Queen's Speech introduces new Defamation Bill
Queen's Speech introduces new Defamation Bill: Good news for websites; bad news for libel tourists
On Wednesday, the Queen announced that the Government will be pressing ahead with reforms to the law of defamation in this year's legislative agenda.
The proposed reforms are aimed at striking a better balance between the protection of reputation and freedom of speech. A draft Defamation Bill was published yesterday along with explanatory notes:
The Defamation Bill follows the publication last year of a draft Bill and a consultation process (in relation to which Fieldfisher partner Colin Gibson prepared the response of the London Solicitors Litigation Association). Much of the basic content has been carried forward from the draft Bill (see our July 2011 commentary on the draft Bill). The following key aims remain in the Bill:
- The Bill proposes that a statement will not be defamatory unless its publication has caused, or is likely to cause, serious harm to the reputation of the claimant;
- The Bill proposes to translate into statute the existing common law defences of justification, fair/honest comment and Reynolds qualified privilege. These statutory defences will replace the common law defences and be renamed, in the process, "truth", "honest opinion" and "responsible publication on a matter of public interest";
- The Bill aims to eliminate libel tourism. The intention is to prevent the commencement of claims in England and Wales that have little connection with the jurisdiction where it appears that the claim is being made here purely because our libel laws are perceived to be "claimant-friendly";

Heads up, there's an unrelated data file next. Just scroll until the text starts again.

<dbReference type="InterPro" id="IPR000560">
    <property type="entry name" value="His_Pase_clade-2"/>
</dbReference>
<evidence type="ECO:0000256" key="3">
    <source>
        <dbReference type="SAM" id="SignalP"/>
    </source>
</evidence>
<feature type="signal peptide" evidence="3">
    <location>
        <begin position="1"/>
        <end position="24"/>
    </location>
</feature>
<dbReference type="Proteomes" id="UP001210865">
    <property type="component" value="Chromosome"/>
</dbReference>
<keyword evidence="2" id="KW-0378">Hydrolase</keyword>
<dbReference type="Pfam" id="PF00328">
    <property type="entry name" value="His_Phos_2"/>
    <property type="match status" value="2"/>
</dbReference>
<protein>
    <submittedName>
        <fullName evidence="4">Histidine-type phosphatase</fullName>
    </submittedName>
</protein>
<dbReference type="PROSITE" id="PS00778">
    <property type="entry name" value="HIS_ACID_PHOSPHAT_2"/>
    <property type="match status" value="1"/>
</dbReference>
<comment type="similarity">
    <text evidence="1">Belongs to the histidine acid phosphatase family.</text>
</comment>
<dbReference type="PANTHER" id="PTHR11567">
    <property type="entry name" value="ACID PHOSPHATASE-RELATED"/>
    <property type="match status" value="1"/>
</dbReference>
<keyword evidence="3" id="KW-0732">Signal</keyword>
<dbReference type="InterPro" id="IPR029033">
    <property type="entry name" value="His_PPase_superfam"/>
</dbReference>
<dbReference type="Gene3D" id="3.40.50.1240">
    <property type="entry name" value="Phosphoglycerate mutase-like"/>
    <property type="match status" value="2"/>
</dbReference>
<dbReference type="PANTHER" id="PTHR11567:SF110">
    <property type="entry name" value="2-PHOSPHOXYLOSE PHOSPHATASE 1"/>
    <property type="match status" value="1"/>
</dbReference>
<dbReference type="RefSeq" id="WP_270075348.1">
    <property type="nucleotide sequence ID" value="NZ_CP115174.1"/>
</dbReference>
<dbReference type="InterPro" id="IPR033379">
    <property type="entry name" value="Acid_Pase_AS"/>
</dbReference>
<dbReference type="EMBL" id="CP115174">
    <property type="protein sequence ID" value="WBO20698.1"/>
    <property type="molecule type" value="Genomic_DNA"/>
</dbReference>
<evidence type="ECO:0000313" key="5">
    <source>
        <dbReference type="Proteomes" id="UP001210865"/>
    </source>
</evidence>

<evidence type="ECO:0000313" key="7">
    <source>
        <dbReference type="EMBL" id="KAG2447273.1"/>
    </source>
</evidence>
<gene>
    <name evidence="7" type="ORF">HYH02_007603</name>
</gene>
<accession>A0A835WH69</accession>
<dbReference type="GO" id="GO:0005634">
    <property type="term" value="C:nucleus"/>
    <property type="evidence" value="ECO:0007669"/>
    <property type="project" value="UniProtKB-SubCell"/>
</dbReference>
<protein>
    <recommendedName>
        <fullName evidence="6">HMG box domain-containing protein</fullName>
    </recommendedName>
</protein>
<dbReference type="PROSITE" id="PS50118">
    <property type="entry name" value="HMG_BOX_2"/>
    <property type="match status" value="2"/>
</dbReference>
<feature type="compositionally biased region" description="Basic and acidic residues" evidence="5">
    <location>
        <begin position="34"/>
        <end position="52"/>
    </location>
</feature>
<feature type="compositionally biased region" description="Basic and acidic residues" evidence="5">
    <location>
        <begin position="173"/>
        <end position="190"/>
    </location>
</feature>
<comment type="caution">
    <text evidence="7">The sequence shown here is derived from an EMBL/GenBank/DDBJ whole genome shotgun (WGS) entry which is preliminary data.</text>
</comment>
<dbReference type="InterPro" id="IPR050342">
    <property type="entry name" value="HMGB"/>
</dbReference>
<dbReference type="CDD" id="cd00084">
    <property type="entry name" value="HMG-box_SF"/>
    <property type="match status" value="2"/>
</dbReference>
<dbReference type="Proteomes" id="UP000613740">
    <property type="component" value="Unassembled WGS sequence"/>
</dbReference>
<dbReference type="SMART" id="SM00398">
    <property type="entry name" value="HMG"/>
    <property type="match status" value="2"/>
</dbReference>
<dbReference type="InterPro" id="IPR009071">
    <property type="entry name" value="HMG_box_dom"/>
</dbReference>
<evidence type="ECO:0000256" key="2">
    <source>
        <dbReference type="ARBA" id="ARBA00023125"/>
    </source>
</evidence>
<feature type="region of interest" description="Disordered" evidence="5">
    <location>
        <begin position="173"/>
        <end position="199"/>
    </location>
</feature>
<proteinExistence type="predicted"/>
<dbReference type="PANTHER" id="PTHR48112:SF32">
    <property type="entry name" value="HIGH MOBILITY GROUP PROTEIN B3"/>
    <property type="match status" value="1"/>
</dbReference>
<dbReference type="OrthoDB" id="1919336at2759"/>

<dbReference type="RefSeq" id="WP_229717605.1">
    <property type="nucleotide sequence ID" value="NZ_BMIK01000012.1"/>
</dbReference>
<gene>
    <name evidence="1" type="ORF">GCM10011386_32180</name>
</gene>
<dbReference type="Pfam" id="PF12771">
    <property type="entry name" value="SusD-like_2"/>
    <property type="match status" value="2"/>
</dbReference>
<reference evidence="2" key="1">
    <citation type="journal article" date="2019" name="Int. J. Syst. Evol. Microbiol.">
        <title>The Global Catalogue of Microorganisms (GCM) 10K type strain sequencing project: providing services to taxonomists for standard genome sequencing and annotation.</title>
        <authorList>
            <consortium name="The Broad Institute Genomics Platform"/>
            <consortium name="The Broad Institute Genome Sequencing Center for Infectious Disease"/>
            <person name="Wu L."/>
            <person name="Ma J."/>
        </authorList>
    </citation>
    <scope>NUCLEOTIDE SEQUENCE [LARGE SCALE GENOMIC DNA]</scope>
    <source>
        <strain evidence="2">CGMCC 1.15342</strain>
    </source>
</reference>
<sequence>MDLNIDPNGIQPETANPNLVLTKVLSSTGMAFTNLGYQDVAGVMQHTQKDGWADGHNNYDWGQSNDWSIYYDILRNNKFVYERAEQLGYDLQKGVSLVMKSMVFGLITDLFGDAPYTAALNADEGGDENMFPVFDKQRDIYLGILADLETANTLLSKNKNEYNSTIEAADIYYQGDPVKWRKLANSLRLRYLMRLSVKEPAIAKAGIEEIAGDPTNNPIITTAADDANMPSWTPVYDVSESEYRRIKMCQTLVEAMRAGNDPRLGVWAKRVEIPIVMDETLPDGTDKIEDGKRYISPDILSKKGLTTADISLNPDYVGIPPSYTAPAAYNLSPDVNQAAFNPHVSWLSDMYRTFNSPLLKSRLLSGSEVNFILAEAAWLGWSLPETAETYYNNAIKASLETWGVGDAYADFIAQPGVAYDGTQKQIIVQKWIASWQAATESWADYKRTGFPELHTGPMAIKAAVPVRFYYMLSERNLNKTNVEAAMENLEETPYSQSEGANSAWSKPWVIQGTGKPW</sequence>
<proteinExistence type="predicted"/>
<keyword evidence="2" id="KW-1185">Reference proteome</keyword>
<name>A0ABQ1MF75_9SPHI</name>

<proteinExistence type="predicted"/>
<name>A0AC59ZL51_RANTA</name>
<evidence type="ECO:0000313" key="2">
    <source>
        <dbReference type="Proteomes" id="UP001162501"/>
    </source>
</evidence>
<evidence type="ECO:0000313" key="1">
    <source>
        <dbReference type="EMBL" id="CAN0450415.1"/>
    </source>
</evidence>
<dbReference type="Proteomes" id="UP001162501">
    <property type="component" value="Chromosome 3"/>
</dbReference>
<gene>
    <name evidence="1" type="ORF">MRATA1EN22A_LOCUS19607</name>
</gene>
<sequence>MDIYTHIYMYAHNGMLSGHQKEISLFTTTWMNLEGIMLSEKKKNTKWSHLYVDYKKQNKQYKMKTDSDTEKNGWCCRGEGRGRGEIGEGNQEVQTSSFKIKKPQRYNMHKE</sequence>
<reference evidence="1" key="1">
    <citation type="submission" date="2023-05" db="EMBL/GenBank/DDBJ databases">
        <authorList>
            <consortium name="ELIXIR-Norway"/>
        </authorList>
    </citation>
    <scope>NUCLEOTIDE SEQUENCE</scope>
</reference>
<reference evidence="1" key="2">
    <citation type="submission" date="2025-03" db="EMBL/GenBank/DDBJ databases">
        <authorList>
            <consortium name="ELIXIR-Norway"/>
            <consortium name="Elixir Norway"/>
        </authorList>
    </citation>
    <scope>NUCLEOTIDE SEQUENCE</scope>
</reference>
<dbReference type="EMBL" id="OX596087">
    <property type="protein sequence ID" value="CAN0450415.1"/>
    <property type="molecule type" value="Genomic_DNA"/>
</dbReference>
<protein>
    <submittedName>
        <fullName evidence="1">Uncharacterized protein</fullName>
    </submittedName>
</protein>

- The Bill will prevent most defamation claims being brought more than one year after first publication. This marks a significant shift from the existing law in relation to internet publication where each new "hit" is taken as a new publication which resets the clock;
- The Bill will abolish the right to elect for trial by jury. Instead the presumption will be that defamation claims are to be tried by a judge alone unless the court orders otherwise;
- Other tidying provisions are also carried forward.
The most significant change from the draft Bill is the introduction of a new statutory defence for websites which host user generated content. In short, the defence will apply where the website operator can show that (a) it did not post the relevant statement on the website and (b) it gave certain information to the complainant (expected to include the identity of the actual poster) within a certain period. This element of the Bill will be expanded and clarified by separate regulations, which may also require website operators to take down the statement complained of in order to benefit from the defence. Because so much is left to the regulations there will be a big battle between competing interest groups as to their content.
We will be reporting on these changes and giving regular updates as well as hosting a seminar to explore the issues in more detail. In particular, Rhys Griffiths, who has been at the cutting edge of recent developments on the liability of websites which host user generated content, will speak on the impact of the Defamation Bill in this area. Colin Gibson will also consider the impact of the abolition of the common law defences.
In the meantime, for more information on our defamation expertise please click here.